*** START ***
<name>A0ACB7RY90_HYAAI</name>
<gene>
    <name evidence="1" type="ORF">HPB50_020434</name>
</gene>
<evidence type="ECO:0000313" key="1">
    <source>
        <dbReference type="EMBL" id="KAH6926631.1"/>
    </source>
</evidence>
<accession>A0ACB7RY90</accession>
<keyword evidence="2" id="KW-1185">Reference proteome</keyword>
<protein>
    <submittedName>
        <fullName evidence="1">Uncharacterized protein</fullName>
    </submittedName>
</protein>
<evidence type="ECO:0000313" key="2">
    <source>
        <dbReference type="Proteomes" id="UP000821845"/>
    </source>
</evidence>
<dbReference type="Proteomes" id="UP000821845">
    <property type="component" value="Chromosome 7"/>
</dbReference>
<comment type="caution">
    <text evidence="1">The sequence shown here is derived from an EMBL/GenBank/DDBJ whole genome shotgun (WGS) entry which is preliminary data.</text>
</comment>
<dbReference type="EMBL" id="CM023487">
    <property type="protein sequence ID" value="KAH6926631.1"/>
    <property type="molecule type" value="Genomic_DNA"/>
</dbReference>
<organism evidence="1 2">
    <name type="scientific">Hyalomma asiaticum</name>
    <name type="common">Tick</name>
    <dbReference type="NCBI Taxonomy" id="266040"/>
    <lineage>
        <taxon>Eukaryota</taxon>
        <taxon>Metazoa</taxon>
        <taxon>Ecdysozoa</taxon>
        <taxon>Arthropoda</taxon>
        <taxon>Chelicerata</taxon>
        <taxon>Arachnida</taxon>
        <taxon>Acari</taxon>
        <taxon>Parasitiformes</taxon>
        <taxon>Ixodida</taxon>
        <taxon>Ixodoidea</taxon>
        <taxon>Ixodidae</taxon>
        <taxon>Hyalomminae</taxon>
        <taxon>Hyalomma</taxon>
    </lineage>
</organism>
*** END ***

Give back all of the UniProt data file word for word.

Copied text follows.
<name>A0ACB7RY90_HYAAI</name>
<gene>
    <name evidence="1" type="ORF">HPB50_020434</name>
</gene>
<evidence type="ECO:0000313" key="1">
    <source>
        <dbReference type="EMBL" id="KAH6926631.1"/>
    </source>
</evidence>
<accession>A0ACB7RY90</accession>
<keyword evidence="2" id="KW-1185">Reference proteome</keyword>
<protein>
    <submittedName>
        <fullName evidence="1">Uncharacterized protein</fullName>
    </submittedName>
</protein>
<evidence type="ECO:0000313" key="2">
    <source>
        <dbReference type="Proteomes" id="UP000821845"/>
    </source>
</evidence>
<dbReference type="Proteomes" id="UP000821845">
    <property type="component" value="Chromosome 7"/>
</dbReference>
<comment type="caution">
    <text evidence="1">The sequence shown here is derived from an EMBL/GenBank/DDBJ whole genome shotgun (WGS) entry which is preliminary data.</text>
</comment>
<dbReference type="EMBL" id="CM023487">
    <property type="protein sequence ID" value="KAH6926631.1"/>
    <property type="molecule type" value="Genomic_DNA"/>
</dbReference>
<organism evidence="1 2">
    <name type="scientific">Hyalomma asiaticum</name>
    <name type="common">Tick</name>
    <dbReference type="NCBI Taxonomy" id="266040"/>
    <lineage>
        <taxon>Eukaryota</taxon>
        <taxon>Metazoa</taxon>
        <taxon>Ecdysozoa</taxon>
        <taxon>Arthropoda</taxon>
        <taxon>Chelicerata</taxon>
        <taxon>Arachnida</taxon>
        <taxon>Acari</taxon>
        <taxon>Parasitiformes</taxon>
        <taxon>Ixodida</taxon>
        <taxon>Ixodoidea</taxon>
        <taxon>Ixodidae</taxon>
        <taxon>Hyalomminae</taxon>
        <taxon>Hyalomma</taxon>
    </lineage>
</organism>